Yesterday, I posted about the beauties of a godly relationship. That is the sort of relationship I wanted. That is the light I wanted to share with the world. I attempted to make up for my husband's abuse by being more submissive, but that only caused more control.
If you're in an abusive relationship, you're probably already making excuses on why yours isn't an abusive relationship. That's because you believe the lies. When I went to the hospital for what we thought was a broken bone, I was told it wasn't abuse, because he thought he could kick the door closed before my hand was in the dryer. I believed him. He went on to say that if I told the hospital the truth, he'd go to jail, and I didn't want him to go to jail, right? I still loved him, didn't I? So, I lied. Not only to the hospital, but to everyone. An abusive relationship is filled with lies, and the victim often becomes a part of them. By the way, a bruised bone hurts more than you can imagine-- especially when it's from someone you love.
If you're in an abusive relationship, you probably fear your spouse at times. Fear does not belong in a healthy relationship. If you are afraid of your husband when he is angry, then you need to seek counseling.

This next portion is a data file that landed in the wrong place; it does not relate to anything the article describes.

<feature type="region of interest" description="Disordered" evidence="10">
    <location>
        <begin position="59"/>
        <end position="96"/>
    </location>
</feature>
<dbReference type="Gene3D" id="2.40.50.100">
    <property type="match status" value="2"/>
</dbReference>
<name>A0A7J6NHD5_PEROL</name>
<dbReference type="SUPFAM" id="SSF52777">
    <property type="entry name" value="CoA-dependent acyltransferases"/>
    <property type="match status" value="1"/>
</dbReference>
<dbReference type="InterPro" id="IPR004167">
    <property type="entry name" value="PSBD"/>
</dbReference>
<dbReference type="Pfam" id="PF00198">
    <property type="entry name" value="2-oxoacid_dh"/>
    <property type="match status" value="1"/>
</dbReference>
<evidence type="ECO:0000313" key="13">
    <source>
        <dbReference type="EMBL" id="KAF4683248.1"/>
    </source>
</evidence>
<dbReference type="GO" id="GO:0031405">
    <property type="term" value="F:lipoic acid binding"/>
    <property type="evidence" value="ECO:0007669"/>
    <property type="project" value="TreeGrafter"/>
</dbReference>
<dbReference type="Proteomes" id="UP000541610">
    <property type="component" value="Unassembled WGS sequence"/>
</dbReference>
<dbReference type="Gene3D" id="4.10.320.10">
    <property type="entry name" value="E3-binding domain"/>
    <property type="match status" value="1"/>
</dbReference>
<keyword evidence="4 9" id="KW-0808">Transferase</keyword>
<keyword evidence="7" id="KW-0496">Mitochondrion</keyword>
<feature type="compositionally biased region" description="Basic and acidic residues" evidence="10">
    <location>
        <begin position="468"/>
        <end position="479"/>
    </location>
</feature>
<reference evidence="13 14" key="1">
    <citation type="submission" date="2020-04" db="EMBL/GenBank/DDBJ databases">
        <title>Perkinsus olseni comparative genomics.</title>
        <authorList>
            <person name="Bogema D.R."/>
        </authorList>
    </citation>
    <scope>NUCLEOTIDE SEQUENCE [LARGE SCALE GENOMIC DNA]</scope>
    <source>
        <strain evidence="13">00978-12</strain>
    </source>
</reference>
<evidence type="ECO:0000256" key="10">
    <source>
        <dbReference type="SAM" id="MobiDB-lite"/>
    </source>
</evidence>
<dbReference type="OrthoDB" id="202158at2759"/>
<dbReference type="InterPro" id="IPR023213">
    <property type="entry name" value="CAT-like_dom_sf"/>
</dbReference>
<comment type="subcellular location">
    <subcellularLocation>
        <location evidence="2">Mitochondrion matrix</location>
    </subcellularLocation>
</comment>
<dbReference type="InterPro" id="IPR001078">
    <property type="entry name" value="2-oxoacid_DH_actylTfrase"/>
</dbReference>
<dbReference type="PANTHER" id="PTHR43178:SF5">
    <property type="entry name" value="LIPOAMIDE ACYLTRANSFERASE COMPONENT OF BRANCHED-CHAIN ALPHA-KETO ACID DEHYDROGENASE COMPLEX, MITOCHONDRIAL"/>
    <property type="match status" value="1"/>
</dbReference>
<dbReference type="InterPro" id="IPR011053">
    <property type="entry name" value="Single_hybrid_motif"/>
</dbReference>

If you're in an abusive relationship, you can probably see cycles of behavior. My husband would go from abusive to apologetic to controling to abusive to apologetic, etc. Right now he is in his super sweet apologetic stage. It is so tempting to go back to him, but I must remind myself that this is a dangerous cycle. He thinks words can patch things up, but he needs counseling. Words are too easily said and dismissed.
If you're in an abusive relationship, you probably love your abuser. This is the reason that leaving is so hard. I loved, and still love my husband. I was determined that I could change him. It wasn't until my daughter was born that I realized just how bad things were. I wouldn't let his cycle hurt her. If you are in an abusive relationship, you need to realize that things are bad. I recommend that you first tell someone what is going on. Even just a small part of it.